I had only just changed into my scrubs and was mid way through tying the flimsy cord on the back of my hair cap when the all too familiar ‘ding’ of the call bell started ringing throughout the operating theatre complex. On my way out of the change room and toward theatre five I was greeted by the over-worked but ever cheerful nurses with a smile and a "happy Friday to you". I grabbed a mask and some gloves and found my fellow theatre technicians peering into the operating room through the glass window on the door. They were waiting for the anaesthetist to administer propofol, insert the laryngeal mask airway and turn on the ventilation; our cue that the patient was well and truly asleep and ready to be positioned for surgery.
The signal was received and we burst through the door to be met by the sound of Travis Scott’s ‘Antidote’ blaring through the speakers. Right away I knew who was working in theatre five that day. I assumed my position at the foot of the bed holding the patient’s leg up in the air by the ankle. The other theatre technicians and nurses attached hoses, connected fittings to the operating table and laid down sterile drapes in front of me. The surgeon came through the door with his registrar, casually chatting while holding his hands up, yellow iodine solution dripping down his elbows. He excitedly greeted me, turning on the spot as a nurse helped him into his sterile gown and gloves. “How long until the big exam?” he asked as he painted the patient’s knee with pink chlorhexidine solution. He was referring to the major hurdle that every aspiring doctor needed to jump before they could begin studying medicine; the GAMSAT. “It’s tomorrow” I replied. He rolled a protective covering over the patient’s foot, grabbed hold of him by the toes and gave me a ‘yep’ indicating that I could let go and slip out from the flurry of people now filling the room. “Good luck” he called out.
Everything was going to plan. I had finished my science degree at the University of Sydney, and had completed my honours project by working in a superstar pharmacology lab helping to characterise a seriously exciting new breast cancer drug that the group had developed. I was awarded first class honours for my efforts, the highest award for an honours project. My supervisor even allowed me to contribute to an article which was later published in the very prestigious journal, Pharmacology & Therapeutics. Soon after, I began working as a theatre technician at a top Sydney hospital gathering some first hand experience and insights into the life of a doctor that I envisaged for myself. All of the wheels that sixteen year old Adam had set in motion were now rapidly turning.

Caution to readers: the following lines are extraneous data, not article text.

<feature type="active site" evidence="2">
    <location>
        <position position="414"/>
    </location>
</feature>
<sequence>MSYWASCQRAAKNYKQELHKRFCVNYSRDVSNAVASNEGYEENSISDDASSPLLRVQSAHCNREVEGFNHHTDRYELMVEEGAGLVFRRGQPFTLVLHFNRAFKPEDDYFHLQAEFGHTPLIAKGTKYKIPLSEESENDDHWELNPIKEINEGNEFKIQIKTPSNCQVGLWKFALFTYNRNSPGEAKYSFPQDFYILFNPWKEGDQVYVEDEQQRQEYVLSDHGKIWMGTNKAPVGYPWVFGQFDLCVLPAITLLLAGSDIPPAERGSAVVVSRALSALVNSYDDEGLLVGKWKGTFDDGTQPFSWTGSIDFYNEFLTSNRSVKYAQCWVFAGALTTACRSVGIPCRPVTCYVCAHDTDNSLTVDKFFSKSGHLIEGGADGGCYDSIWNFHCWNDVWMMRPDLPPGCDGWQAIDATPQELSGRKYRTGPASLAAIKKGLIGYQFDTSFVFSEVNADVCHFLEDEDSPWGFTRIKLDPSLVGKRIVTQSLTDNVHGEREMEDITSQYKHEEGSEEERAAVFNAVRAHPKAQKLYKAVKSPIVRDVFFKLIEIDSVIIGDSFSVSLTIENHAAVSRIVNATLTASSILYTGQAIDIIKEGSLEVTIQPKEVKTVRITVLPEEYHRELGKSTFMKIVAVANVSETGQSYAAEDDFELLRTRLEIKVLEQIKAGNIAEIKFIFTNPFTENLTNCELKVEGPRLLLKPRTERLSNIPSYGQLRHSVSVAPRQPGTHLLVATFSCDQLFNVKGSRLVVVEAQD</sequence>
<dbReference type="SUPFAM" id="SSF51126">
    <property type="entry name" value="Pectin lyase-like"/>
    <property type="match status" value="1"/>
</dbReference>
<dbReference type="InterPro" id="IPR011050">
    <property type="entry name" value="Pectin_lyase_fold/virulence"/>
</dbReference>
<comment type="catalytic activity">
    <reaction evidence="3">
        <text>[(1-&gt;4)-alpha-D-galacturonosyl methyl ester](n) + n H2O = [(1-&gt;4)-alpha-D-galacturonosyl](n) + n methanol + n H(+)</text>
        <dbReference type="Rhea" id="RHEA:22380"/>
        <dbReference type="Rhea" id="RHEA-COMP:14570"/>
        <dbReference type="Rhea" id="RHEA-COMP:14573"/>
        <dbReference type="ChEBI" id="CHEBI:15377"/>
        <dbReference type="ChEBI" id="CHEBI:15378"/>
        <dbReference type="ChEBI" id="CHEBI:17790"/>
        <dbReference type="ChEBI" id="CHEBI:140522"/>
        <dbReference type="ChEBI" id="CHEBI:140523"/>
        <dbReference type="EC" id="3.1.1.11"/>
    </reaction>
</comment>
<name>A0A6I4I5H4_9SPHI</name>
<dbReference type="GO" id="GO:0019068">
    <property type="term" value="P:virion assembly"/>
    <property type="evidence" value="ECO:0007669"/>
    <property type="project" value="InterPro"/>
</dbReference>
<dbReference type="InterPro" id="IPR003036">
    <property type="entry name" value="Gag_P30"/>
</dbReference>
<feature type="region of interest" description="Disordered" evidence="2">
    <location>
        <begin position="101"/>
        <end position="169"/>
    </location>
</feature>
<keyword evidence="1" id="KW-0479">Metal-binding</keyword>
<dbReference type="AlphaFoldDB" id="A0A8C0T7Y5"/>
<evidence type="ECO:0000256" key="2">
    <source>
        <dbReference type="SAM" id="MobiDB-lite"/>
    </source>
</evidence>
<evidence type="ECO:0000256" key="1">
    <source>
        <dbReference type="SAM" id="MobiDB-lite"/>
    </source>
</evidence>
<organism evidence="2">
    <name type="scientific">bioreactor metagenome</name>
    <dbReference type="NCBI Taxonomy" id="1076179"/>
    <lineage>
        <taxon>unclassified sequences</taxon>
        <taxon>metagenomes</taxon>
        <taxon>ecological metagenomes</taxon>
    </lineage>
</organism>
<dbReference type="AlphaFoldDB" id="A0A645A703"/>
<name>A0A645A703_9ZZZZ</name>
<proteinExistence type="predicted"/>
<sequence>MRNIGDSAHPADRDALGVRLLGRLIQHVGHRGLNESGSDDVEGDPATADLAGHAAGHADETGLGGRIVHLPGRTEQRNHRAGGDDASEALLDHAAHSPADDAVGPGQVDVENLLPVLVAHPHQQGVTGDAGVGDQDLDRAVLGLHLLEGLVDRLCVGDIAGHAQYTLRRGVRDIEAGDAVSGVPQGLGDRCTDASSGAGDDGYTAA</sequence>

The GAMSAT exam came and went and I managed a very competitive score. Shortly after I received an email from the coordinator of the medical doctor program from my top preference medical school congratulating me on being one of 160 shortlisted for interview, beating 2,600 other applicants.
The interview process took over two hours and involved speaking to ten groups of local doctors, highly attuned to sniffing out sincerity, knowing full well that they were wholly responsible for choosing the next wave of doctors that could potentially join their ranks.